28 October, Milano Finanza
The transaction record of real estate in the first nine months might continue, according to the experts of the sector, thanks to the potential of hospitality and logistics, and especially high street.
Ongoing record of direct investments in real estate. After the lower point of 2012-2013, the amounts have gradually risen and exceeded the pre-crisis record registering a new one. This year, after the 7 billion reached at the end of September (+30% compared to the previous year), the result of 9 billion be the ned of the year looks totally feasible. But this is not the only result achieved. “If considered the 12 months starting from October 2016, in fact, we can see how the total investments have reached already 10 billion”, explains Daniele Martignetti, head of Capital markets for Bnp Paribas Real Estate Advisory Italy, “more importantly, they exceeded those of Spain, that have always preceded Italy, attracting European investments. The main European markets are namely Germany, Great Britain and France with transactions between 40 and 50 billion (with Germany surpassing Great Britain for the first time), followed by Sweden and Netherlands with 12-13 billion and Italy and Spain with 10-12. The performance according to the single cities is positive too, with Milan placing 4th-5th in terms of attractivity after London, Paris and Berlin. “The Italian trend is very encouraging, also because it indicates that the market is now liquid, reassuring investors”, stresses Martignetti. “The lowest point of transactions for a value of 1.5 billion is long gone. Certainly, we’re still far from achieving the market potential at its fullest, considering that Italy is the third European economy, also due to the fact that the country is still not very “international”. But for the first time this year, two Italian investors, Empam and Enasarco, invested abroad”.
The little internationalisation of investors is not the only limit. There is a lack of some types of assets capable to attract foreign investments. For example, the dimensions. In Germany, the biggest transaction reached one billion, in Italy, transactions rarely exceed 100-150 million, with a few exceptions such as Porta Nuova or some portfolios. “It’s explained then the absence of Asian investors, especially Korean, which don’t buy anything below 100 million euro and are instead present in markets such as Poland”, continues Martignetti. “Not only, some of the segments with more potential, such as logistics and hospitality, have to compensate the limited offer of other segments”. For instance, concerning the hotel sector, that has been very dynamic in the past few years, the offer for five-star hotels or big business hotels with 300 rooms is not enough in some cities. Logistics too can offer good margins, having registered in the last period transactions for 800 million euro, 10% less than the market.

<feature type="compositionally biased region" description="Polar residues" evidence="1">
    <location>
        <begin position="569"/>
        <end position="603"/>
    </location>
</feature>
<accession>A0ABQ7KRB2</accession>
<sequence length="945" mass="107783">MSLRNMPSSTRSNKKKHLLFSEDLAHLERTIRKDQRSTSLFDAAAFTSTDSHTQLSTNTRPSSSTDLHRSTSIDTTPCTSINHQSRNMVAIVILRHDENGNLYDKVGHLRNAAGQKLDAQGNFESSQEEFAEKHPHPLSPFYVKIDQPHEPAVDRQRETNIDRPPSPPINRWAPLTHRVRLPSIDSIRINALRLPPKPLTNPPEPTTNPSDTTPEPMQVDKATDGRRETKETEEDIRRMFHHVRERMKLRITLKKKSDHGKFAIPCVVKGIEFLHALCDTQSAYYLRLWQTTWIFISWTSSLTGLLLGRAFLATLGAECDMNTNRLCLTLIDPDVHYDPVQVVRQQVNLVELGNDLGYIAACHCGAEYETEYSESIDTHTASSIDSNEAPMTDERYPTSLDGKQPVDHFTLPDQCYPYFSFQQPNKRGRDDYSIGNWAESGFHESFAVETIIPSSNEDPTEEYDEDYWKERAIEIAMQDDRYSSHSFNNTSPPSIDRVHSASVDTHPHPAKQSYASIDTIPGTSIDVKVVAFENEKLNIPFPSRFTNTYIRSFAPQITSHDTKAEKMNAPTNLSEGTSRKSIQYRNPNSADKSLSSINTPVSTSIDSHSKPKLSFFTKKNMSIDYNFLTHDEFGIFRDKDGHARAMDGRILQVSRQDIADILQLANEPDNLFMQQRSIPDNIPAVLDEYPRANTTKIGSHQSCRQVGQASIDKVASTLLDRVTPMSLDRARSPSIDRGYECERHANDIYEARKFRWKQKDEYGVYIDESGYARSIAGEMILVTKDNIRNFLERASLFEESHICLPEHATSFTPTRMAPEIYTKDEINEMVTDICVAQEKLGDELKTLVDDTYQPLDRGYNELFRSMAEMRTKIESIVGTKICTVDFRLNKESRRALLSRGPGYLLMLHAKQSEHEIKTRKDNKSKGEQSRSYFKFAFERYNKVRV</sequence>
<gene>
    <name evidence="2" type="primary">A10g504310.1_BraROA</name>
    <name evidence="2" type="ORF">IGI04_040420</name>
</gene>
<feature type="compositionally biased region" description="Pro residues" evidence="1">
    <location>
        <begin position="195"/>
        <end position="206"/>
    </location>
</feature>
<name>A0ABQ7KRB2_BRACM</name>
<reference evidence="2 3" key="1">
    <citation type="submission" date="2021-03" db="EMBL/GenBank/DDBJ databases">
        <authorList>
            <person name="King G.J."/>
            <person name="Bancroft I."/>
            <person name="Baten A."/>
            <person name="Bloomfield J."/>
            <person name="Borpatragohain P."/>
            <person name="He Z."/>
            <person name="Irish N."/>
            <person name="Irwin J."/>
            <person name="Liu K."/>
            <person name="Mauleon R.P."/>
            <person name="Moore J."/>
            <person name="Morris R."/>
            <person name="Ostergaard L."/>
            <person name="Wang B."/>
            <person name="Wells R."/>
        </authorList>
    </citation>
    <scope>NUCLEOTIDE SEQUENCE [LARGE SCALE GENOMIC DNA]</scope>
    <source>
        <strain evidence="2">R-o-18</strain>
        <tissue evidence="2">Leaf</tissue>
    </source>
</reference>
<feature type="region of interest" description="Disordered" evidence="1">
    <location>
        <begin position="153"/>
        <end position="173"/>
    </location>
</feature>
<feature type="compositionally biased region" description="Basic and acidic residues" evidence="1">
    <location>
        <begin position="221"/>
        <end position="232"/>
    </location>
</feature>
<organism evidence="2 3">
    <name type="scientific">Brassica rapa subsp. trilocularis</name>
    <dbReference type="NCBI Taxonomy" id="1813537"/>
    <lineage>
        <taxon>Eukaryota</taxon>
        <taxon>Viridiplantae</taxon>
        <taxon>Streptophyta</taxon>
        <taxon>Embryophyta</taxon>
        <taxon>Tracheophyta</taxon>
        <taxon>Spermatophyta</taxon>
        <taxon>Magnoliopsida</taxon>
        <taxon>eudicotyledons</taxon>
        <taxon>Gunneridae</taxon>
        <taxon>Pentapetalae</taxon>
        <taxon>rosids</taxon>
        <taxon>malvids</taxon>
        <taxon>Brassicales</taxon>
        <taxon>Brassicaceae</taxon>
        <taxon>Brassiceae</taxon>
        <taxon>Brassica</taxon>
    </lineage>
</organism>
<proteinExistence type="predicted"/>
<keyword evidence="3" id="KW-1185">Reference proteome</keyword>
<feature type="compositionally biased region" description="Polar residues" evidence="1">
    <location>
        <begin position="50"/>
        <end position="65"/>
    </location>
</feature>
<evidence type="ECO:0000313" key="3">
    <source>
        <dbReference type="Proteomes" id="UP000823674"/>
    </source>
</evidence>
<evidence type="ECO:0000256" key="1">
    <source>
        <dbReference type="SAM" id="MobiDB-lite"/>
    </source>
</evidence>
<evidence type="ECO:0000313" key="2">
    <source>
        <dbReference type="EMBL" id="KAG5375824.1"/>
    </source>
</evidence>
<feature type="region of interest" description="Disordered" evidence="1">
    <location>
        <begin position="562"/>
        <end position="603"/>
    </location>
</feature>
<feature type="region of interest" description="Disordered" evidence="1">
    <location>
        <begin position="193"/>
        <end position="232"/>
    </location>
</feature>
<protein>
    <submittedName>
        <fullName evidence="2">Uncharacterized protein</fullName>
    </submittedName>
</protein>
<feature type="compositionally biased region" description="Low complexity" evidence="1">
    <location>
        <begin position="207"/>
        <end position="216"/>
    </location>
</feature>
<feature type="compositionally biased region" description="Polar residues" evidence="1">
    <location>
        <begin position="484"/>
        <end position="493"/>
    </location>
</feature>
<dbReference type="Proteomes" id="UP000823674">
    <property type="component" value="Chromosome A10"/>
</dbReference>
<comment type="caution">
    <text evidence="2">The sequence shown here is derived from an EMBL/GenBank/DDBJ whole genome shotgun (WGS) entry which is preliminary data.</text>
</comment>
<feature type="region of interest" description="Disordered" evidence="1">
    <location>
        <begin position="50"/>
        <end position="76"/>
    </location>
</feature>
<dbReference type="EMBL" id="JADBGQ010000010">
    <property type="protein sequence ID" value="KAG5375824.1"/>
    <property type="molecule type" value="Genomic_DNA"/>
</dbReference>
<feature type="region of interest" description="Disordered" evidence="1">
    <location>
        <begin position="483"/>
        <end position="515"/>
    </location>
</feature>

“These limits represent a great opportunity for development”, continues the expert. “And they’re not the only ones. The high street segment, namely the luxury shopping streets, has good perspectives too and it’s now expanding. This is a very interesting segment because it offers opportunities for many cities: if offices were the only attractive market, only Milan would be left competing, whereas we’ve seen German funds buying in the main streets of Padua and Bologna”.
The big real estate market remains Milan and partly Rome, anyway. There is great expectation for the development of Piazza Cordusio, the completion of the two City Life towers, and maybe the construction of a third. In Rome, the hospitality sector continues doing great, but offices might reserve surprises too. “All the international companies want offices in the capital and around Eur the space is available”, concludes Martignetti. But the future for the Italian real estate can count also on other new entries. For example, Blackstone has transferred a property portfolio to Allianz. This is the first operation after the crisis that an investor sells to an institution, a sign that Italian real estate is approaching a second development phase, perhaps less tumultuous but lasting in the medium-long term.
Source: Milano Finanza
Translator: Cristina Ambrosi